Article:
Even the FBI believe that “the perpetrators are not members of the ISIL terrorist organization. These individuals are hackers using relatively unsophisticated methods to exploit technical vulnerabilities and are utilizing the ISIL name to gain more notoriety than the underlying attack would have otherwise garnered.”

    “… full of sound and fury, signifying nothing”

    1. Zee

      I suspect “Al-Shams” is a typographical error made by Brian. The correct form is “Al-Sham” (Bilad Al-Sham) which used to be the area of the middle east that primarily consisted of Syria, Lebanon and Palestine/Israel in the early islamic Caliphates.

      1. Hayton

        Good point, Zee. But no, this isn’t a typo by Brian. The “al-shams” mistake is repeated in all of the reports I’ve seen in various places, and it comes from the original ic3.gov release. I don’t know why the FBI choose to use that version of the name for Islamic State (now officially and dismissively referred to as ‘Daesh’ by the French government and by others in the Middle East) but if they’re going to use a mixed English and Arabic description in their release they ought at least to check that the Arabic part of it makes sense.

        And the consensus is that all this is just a bunch of amateurs out to have a bit of malicious fun. Defacing websites is going for the low-hanging fruit, and as long as that’s all they’re doing they count as irritants rather than threats.

  9. Rick Blaine

    Every time I see these internet shananagans I think about my 94 year old parents that never had a computer, had NO credit cards, paid cash for everything and watched only antenna TV for free.

    They lived this sort of life into 2010 and were happy unless they argued about the thermostat setting.

  10. reader

    Post says it is from April 15. Time machines confirmed?

    1. SalSte

      That’s April 2015, the date is the large number above the month.

    2. Kari

      It is April 2015. See the “7” above the APR 15?

      1. confusing

        I know it took me some time to train my brain to read that right, it kept insisting on trying to apply the year as the date, and that large number floating above the rest of the date made no sense in its orderly little world. Even now, years later, it STILL has to pause to recalibrate over the date. I’m just surprised this isn’t mentioned more often!

  11. reader

    Do you have any advice on hardening the security on your wordpress site to make it less vulnerable to these types of attacks?

  12. LessThanObvious

    FBI is supposedly saying they don’t believe the source to be (ISIS).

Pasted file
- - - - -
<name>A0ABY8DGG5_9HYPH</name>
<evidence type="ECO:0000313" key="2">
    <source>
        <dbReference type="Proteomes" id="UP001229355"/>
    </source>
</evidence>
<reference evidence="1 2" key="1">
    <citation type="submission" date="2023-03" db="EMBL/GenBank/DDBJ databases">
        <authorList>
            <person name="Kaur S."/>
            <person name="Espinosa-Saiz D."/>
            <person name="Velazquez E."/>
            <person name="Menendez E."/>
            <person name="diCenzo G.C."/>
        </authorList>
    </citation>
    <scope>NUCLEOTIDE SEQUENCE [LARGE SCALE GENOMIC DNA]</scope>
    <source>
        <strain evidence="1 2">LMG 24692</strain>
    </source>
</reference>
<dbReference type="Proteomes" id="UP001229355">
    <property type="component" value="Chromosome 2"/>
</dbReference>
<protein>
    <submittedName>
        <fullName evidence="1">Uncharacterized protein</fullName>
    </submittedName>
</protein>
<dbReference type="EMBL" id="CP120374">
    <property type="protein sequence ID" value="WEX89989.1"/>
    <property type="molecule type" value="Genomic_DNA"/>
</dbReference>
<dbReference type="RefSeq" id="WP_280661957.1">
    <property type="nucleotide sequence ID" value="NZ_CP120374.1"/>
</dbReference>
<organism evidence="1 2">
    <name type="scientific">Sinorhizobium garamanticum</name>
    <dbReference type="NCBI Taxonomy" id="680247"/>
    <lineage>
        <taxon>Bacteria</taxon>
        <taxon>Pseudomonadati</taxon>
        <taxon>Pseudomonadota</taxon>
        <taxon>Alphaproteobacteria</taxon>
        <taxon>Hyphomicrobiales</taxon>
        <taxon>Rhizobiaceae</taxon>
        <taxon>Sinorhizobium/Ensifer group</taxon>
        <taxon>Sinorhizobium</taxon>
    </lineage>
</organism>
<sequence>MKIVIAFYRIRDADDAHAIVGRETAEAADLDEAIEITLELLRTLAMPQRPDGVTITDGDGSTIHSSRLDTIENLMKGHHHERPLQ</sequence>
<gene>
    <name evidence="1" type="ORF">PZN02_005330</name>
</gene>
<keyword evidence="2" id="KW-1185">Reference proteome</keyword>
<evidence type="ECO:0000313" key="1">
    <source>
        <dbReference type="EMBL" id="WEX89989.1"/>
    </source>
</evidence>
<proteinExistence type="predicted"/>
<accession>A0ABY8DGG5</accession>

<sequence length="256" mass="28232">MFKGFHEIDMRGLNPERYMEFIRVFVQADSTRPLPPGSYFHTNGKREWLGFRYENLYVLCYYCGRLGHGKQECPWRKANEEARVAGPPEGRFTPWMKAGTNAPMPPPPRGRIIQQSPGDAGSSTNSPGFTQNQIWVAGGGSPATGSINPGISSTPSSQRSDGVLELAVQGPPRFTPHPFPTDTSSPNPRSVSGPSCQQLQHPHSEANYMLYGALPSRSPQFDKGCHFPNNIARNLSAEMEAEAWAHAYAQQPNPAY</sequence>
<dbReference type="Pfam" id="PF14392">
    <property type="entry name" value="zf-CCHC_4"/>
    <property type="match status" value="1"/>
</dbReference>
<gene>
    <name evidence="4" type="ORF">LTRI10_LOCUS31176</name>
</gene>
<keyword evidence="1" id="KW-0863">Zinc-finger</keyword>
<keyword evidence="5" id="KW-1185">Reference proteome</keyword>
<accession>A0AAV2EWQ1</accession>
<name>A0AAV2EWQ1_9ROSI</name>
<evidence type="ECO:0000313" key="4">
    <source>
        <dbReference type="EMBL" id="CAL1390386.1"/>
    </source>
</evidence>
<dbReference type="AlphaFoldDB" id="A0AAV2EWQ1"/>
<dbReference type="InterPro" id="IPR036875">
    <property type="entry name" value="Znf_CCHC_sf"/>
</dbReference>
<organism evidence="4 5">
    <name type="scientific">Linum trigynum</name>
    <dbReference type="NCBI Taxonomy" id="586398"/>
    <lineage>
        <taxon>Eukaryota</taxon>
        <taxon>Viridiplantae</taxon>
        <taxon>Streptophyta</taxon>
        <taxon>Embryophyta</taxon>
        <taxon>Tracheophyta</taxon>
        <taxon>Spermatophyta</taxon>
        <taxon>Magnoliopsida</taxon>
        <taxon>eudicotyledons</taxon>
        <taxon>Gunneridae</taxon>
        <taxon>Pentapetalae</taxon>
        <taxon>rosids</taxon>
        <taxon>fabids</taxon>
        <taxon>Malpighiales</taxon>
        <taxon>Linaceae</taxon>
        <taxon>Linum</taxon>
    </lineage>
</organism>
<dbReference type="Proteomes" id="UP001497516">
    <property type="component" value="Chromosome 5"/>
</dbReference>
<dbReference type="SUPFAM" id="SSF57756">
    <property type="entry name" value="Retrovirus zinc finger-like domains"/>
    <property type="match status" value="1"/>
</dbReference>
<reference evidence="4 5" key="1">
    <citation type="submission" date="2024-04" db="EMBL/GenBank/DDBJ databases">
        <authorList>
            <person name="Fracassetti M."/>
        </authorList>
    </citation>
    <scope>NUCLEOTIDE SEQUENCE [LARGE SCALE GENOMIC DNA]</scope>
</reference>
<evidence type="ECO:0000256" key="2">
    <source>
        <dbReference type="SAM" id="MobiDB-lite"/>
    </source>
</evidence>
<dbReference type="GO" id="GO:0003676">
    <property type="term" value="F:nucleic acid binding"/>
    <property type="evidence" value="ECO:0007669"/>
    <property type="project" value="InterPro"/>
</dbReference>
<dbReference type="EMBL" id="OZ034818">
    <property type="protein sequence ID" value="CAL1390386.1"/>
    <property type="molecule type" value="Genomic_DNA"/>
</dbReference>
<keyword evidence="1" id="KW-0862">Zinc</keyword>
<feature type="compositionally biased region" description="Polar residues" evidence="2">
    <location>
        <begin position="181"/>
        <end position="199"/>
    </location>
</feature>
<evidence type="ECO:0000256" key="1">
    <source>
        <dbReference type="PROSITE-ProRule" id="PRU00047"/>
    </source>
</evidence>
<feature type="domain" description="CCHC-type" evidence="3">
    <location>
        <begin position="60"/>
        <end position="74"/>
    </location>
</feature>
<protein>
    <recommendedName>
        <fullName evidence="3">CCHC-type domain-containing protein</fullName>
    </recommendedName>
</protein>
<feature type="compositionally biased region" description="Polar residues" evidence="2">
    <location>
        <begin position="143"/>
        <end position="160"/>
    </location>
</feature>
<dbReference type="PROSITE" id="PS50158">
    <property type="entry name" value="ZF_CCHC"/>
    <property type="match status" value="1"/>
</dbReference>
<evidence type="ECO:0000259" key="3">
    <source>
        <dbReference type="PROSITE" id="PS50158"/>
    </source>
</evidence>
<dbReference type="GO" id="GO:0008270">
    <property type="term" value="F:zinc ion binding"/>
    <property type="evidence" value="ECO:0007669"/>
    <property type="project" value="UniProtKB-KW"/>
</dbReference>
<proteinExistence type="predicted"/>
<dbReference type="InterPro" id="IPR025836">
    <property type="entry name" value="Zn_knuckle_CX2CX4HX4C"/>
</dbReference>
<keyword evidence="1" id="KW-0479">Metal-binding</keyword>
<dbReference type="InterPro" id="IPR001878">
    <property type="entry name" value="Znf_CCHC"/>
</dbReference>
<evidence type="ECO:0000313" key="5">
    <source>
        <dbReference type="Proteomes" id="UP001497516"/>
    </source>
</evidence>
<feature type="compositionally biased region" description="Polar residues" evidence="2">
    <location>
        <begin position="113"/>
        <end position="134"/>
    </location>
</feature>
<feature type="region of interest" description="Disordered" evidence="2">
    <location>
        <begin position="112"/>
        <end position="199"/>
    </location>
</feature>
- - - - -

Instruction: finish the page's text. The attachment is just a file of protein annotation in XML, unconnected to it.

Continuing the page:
“Original release date: April 07, 2015
    The Internet Crime Complaint Center (IC3) has issued an alert addressing recently perpetrated Web site defacements. The defacements advertise themselves as associated with the Islamic State in the Levant (ISIL) a.k.a. Islamic State of Iraq and al-Shams (ISIS). However, FBI assesses that the perpetrators are not actually associated with this group. The perpetrators exploit WordPress content management system (CMS) vulnerabilities, leading to disruptive and costly effects.”

  13. zach

    just curious how would the faulty sites rank so highly? I’m missing that piece. Is it that the government sites aren’t creating or receiving enough authority? or what?

    1. Mike

      Javascript, excessive hype, browser redirection, router hijacking, DNS hijacking, little if any ability to filter things out, so much dependence on outside software that does little good in the first place because people refuse to learn anything about these machines, a general attitude by the masses that Apple is safe and will take care of you that if your on an Ipad you have nothing to worry about

      It really has nothing to do with ISIS so much. It’s more to do with the cloud, smart phones, tablets, smart tv’s, smart watches, smart homes, the removal of the I.T. department, and the gullible nature of man kind that gets takin advantage of. It’s about the idea that you simply must get this app, that app, every app….all based on nothing except maybe for looks. Any connection to ISIS really isn’t anything more than a group of bad guys with harmful intent finding new tools to do the same stuff within a world hell bent on buying and using technology while having no understanding of it.

  14. David Wicker

    FYI, our Authentiguard technology allows a civilian to validate a website by utilizing their smartphone. This takes the “search” out of the equation and empowers the
    citizen to make a decision on the spot about interacting
    with the site.